Urgent Matters

Observers anxious for more tangible signs of FirstNet progress

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Two years after Congress passed legislation creating FirstNet, some of the challenges associated with the massive endeavor have become more clear, including extended timelines to hire the qualified staff needed for outreach, network design and business modeling. Will Congress be patient enough to let FirstNet continue on its current path?

Has it really been two years?

Yes, we just passed the two-year anniversary of Congress enacting payroll-tax legislation that included language that reallocated the 700 MHz D Block to public safety, established a new entity called FirstNet, and earmarked $7 billion in federal funds to help FirstNet develop a nationwide broadband network for first responders.

By all accounts, this was groundbreaking event on many levels—the unprecedented amount of federal funding for public-safety communications, the establishment of quasi-government entity in FirstNet to execute a government mission, and the almost miraculous politics that made the legislation a reality when failure had seemed almost certain just weeks before.

Two years later, there have been no groundbreaking events associated with FirstNet. I’m not talking about groundbreaking in terms of game-changing policies like the enacting legislation; I’m talking about the kind of groundbreaking that accompanies the start of a construction project—something that would be particularly significant for arguably the one of the most significant engineering endeavors in the history of the United States.

This is surprising, for a couple of reasons.

First, there were eight public-safety LTE projects already planned—four of which were scheduled to be operational within months—when Congress passed the law creating FirstNet. Second, when the FirstNet board conducted its first meeting in the fall of 2012, FirstNet Chairman Sam Ginn and key board member Craig Farrill appeared ready to move forward on the project at a breakneck pace that frankly frightened some public-safety representatives.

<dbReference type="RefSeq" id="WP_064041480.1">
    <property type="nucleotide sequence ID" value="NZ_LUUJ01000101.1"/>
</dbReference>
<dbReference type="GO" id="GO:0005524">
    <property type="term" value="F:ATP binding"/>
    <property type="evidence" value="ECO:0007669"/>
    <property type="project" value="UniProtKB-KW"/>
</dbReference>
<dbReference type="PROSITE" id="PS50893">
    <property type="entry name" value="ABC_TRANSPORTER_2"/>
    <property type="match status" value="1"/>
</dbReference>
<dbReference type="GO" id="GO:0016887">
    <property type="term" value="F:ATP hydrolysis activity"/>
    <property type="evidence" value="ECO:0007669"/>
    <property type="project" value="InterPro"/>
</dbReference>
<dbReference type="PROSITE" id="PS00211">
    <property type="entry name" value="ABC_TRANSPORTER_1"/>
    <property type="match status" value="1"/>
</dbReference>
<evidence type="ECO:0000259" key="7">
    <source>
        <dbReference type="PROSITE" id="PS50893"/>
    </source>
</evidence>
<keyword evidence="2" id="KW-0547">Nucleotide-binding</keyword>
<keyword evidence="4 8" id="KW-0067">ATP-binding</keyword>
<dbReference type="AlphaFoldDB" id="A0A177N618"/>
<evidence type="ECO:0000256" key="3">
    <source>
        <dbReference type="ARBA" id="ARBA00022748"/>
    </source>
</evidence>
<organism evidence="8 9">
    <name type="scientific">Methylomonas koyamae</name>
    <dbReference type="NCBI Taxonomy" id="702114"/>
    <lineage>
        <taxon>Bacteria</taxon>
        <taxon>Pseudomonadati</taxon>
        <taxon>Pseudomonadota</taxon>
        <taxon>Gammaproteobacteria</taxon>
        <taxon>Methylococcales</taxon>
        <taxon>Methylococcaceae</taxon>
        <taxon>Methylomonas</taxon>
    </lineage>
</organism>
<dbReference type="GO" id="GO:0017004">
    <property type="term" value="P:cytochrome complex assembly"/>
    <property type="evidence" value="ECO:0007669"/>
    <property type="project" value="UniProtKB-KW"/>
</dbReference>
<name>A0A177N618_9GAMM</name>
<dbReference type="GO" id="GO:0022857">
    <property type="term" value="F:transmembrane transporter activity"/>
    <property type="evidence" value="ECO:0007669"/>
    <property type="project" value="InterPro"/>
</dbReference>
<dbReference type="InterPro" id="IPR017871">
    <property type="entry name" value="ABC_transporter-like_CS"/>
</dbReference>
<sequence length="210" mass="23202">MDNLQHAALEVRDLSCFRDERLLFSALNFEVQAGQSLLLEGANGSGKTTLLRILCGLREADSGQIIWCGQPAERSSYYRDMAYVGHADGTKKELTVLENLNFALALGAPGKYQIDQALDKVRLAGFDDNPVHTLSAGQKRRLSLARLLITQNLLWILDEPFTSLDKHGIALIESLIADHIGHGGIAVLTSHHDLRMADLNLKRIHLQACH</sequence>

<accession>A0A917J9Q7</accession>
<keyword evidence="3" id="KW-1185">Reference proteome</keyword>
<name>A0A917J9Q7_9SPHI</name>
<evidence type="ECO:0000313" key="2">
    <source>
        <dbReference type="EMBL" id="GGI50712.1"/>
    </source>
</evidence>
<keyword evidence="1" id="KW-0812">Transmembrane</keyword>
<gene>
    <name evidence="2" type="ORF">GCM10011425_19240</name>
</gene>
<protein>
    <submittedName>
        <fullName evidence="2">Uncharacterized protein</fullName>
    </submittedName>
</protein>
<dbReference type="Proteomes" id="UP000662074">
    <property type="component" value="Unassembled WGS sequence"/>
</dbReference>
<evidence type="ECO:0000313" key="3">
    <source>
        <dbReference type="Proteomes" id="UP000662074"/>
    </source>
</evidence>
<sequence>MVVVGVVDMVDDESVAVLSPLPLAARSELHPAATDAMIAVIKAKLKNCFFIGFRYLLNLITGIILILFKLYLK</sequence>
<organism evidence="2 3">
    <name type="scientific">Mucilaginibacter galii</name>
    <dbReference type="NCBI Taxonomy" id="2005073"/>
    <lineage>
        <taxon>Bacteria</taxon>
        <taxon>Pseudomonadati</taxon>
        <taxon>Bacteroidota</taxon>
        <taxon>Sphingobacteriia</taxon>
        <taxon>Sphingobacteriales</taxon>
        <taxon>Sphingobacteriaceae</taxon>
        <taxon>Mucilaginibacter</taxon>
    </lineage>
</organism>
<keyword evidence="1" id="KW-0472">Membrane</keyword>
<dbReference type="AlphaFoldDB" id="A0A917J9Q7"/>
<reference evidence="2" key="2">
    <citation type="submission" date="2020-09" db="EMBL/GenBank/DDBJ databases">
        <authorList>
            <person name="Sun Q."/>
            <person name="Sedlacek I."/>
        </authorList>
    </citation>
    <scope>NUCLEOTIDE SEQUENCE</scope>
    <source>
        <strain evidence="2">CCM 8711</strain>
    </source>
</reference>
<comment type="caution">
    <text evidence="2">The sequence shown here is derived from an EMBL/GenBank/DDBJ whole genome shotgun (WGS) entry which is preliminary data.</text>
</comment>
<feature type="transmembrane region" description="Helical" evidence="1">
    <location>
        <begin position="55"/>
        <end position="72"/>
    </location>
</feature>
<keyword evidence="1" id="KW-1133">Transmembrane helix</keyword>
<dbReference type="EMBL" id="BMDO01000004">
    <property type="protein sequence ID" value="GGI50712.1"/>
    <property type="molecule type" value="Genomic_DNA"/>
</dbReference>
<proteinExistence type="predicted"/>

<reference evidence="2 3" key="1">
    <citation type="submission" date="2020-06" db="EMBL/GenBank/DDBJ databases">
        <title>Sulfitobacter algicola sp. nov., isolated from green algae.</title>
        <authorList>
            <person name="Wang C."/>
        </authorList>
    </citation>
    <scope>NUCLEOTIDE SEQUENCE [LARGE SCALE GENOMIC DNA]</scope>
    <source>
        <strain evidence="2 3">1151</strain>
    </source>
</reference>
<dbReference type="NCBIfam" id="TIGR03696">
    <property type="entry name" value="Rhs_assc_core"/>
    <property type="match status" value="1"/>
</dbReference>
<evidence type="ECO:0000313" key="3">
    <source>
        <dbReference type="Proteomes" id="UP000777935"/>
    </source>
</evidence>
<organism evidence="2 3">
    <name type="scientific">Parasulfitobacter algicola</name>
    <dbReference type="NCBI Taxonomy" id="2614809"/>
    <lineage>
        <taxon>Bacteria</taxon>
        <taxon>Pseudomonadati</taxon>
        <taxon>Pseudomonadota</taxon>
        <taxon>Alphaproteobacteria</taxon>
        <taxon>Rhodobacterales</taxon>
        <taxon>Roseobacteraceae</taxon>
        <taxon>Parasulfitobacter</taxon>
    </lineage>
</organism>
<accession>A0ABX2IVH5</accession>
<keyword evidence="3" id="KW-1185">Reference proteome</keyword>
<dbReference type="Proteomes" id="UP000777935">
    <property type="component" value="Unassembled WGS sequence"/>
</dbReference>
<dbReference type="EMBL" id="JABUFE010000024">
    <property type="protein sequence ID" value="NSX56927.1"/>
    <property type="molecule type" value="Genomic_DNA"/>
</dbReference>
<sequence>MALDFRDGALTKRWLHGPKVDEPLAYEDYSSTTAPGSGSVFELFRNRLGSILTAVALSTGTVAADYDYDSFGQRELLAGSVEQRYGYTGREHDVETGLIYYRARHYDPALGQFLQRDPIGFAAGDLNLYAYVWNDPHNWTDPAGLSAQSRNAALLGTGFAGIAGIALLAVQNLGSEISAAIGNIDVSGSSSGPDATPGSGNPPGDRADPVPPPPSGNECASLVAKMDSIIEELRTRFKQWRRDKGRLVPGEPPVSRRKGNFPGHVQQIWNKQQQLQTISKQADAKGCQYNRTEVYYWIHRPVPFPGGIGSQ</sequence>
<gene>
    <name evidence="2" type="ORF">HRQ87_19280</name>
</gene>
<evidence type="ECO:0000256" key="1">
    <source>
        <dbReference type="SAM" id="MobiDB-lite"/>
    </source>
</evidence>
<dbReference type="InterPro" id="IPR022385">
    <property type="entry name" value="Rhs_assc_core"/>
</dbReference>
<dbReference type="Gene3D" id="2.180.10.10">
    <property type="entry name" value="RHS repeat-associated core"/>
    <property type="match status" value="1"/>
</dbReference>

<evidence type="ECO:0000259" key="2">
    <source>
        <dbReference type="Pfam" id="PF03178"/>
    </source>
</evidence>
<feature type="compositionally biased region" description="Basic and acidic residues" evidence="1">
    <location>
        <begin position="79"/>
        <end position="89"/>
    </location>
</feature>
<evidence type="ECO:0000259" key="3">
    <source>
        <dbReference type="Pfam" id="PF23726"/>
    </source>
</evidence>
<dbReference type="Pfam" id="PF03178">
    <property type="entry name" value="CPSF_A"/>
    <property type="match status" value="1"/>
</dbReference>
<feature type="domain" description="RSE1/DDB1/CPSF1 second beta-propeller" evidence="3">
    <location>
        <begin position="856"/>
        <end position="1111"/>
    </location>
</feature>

That has not been the case.

Representatives of public safety and states were adamant in expressing their beliefs that they should be consulted before a network design and business plan were approved, which makes sense. FirstNet has established plans that are designed to ensure that input from both groups are heard before any decisions are made.

Even if all pieces had fallen into place perfectly and swiftly, it takes time to develop a network design and a business plan for a project of this magnitude. Such plans take even longer to develop without a qualified staff, and the hiring process has been much slower than anyone anticipated—a fact that Ginn has cited repeatedly.

Remember, FirstNet’s first hire was General Manager Bill D’Agostino, and he’s still a couple of months away from his first anniversary on the job. Meanwhile, the absence of significant hirings during the early months of this year has left many in the first-responder sector puzzled and frustrated.

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Insights from Donny Jackson concerning the most important news, trends and issues.

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Donny Jackson

Donny Jackson is editor of Urgent Communications magazine. Before joining UC in 2002, he covered telecommunications for four years as a freelance writer and as news editor for Telephony magazine....
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